his face was always clean, for the boys never missed their morning wash in Trafalgar Square, and he found several customers, who were attracted by his bright face and cheery voice as he called out "Box o' lights, sir! box o' lights!" and his happiness reached its height when he was able to put into Bob's hand quite a heap of pennies, the result of his morning's efforts.
When the evening came they made their way back to the lodging-house, buying, on their way, half a loaf and some cheese to take in for their supper. Bob had a good day himself so that he had managed to save threepence towards paying back the sixpence their kind friend had lent them in the morning, and it was with a face flushed with pride that he offered it to her.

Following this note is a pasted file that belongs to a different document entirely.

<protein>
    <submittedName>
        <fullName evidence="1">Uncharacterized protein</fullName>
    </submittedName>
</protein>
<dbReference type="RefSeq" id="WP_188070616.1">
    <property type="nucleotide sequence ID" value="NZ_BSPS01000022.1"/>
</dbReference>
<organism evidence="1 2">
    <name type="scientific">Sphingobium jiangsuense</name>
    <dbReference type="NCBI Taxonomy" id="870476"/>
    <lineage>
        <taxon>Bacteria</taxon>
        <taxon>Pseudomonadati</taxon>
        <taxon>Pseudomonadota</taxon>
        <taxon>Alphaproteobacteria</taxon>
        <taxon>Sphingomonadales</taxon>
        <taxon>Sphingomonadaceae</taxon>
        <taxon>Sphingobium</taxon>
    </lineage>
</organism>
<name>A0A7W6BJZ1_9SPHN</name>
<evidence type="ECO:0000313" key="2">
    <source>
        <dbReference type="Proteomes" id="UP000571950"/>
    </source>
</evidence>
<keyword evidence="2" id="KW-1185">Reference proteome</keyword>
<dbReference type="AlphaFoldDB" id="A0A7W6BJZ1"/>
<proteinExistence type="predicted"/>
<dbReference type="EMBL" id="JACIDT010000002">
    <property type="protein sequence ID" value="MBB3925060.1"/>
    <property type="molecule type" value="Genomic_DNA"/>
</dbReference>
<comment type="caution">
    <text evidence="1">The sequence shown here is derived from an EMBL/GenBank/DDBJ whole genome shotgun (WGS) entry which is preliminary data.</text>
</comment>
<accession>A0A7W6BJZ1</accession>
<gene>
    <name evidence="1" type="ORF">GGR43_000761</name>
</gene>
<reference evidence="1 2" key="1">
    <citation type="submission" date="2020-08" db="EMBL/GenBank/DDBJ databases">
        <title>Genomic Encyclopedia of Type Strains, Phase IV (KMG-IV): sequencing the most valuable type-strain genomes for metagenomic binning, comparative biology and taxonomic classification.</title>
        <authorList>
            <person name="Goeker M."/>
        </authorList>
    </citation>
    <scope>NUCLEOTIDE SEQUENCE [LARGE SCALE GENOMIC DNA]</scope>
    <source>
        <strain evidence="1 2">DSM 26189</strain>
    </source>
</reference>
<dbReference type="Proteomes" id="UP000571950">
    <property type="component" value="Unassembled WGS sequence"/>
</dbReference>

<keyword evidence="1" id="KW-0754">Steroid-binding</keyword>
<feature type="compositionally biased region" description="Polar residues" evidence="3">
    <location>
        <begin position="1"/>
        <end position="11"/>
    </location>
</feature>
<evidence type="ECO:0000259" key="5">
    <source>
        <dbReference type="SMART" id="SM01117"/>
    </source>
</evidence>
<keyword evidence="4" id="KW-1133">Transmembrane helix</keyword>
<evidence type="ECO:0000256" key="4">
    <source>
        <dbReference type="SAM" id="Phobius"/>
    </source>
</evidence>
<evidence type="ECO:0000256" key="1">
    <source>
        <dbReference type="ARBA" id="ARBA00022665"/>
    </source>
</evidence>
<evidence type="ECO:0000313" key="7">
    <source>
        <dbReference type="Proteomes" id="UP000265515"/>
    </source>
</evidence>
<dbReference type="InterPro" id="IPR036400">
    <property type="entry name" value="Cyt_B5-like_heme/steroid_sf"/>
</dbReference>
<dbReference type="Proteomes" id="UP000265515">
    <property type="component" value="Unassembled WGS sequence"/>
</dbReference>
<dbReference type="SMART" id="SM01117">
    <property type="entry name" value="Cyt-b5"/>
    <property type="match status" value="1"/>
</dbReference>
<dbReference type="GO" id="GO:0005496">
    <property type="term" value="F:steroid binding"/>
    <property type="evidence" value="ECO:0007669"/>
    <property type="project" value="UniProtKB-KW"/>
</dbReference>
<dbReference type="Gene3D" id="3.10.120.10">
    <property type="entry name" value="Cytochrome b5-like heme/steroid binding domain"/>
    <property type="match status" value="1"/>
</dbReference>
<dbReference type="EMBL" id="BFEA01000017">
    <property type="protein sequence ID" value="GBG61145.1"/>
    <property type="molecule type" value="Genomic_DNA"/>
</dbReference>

"No, laddie," she said; "wait until you can afford it better."
"Please take it," he urged. "We've done well to-day, Willie and me."
So Mrs. Blair took the money, but she insisted on their lying down in a corner of her room, instead of going into the common